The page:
We spoke about Surge Capacity last year; which is described as ‘a collection of adaptive systems, both mental and physical, that humans draw on for short-term survival in acutely stressful situations, such as natural disasters.’
This ‘surge capacity’ only allows us to adapt to major disasters if they are temporary, however, with the pandemic, the disaster stretches out and has created a kind of uncertainty none of us is used to… and it’s an uncertainty that feels indefinite. (There’s a great discussion about it on the Shameless podcast.
Essentially, everyone’s feeling like there’s no end in sight. And because this is going on and on, our ‘surge capacity’ is completely exhausted and it needs to be renewed.
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Now we talked about this back in August last year. It is now JULY. Almost an entire year later, and here we are. In lockdown. Again. Still treading water. Our bodies aren’t designed to be under stress long-term, but here we are, living each day that blurs into the next, with little structure to separate the mornings from the middays to the evenings.
I don’t think I’m alone in saying my surge capacity is completely and utterly depleted. It’s kind of like when you’ve run out of shampoo and you’ve squeezed every little bit out of the bottle… and then you add water to try and get some more, but nothing comes out. That’s me right now. Crushed and empty.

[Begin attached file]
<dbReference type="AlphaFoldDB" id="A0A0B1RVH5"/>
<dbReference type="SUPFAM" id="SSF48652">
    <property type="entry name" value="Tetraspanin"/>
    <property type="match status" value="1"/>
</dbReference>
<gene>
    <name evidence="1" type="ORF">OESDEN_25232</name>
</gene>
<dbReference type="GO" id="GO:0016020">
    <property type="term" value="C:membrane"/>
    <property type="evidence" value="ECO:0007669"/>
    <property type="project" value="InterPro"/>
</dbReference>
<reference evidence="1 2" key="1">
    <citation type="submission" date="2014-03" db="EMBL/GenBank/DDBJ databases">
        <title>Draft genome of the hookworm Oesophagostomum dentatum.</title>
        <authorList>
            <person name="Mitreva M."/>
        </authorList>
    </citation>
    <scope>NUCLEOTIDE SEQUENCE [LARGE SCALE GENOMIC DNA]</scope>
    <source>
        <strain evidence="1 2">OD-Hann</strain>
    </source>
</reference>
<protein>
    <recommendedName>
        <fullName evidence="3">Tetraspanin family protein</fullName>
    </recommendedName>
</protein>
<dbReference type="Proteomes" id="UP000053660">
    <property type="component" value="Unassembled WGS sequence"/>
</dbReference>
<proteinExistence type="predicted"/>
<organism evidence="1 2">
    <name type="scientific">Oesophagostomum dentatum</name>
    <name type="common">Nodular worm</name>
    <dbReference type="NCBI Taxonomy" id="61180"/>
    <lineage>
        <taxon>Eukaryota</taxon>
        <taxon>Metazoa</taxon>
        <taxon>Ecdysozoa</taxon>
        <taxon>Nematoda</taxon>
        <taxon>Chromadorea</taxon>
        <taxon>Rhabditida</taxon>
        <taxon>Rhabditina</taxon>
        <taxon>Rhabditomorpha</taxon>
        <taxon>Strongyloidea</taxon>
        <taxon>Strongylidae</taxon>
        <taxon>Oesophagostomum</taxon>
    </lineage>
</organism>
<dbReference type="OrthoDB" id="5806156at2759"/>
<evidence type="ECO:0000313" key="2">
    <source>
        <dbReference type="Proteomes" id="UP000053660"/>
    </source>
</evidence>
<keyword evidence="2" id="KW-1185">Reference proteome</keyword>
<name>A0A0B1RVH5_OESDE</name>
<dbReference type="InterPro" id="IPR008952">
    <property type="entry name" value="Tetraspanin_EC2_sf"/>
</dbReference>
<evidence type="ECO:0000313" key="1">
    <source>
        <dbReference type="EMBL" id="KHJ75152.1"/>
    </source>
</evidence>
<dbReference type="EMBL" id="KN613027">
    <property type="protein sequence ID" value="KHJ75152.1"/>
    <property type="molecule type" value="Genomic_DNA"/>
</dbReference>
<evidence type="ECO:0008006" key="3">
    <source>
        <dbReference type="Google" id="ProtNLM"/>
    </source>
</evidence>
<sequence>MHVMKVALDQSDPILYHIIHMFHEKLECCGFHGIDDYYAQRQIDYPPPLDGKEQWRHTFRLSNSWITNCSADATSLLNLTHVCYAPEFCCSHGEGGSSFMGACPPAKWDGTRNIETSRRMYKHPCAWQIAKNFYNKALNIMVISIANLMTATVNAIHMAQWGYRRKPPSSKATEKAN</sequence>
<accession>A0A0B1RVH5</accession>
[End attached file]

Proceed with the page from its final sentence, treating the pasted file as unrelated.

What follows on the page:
While there’s a lot of good reasons to be optimistic; it’s okay to feel like you can’t be right now. It’s okay if you are feeling upset, anxious or frustrated. It’s okay if there are some days you wake up and want to cry before 8am.
For many of us, we’ve lived through this pandemic with undeniable privilege. We’ve not lost anyone, we have a roof over our heads, this is not lost on me. I am eternally grateful to be in a position of being able to work and being surrounded by friends and family, and I am heartbroken for all those who don’t know when the next paycheck will come. I am heartbroken for those who need to cancel their children’s birthday, their weddings, funerals.
But it’s so important to remember that it doesn’t make my feelings any less valid. And it certainly doesn’t make yours any less valid.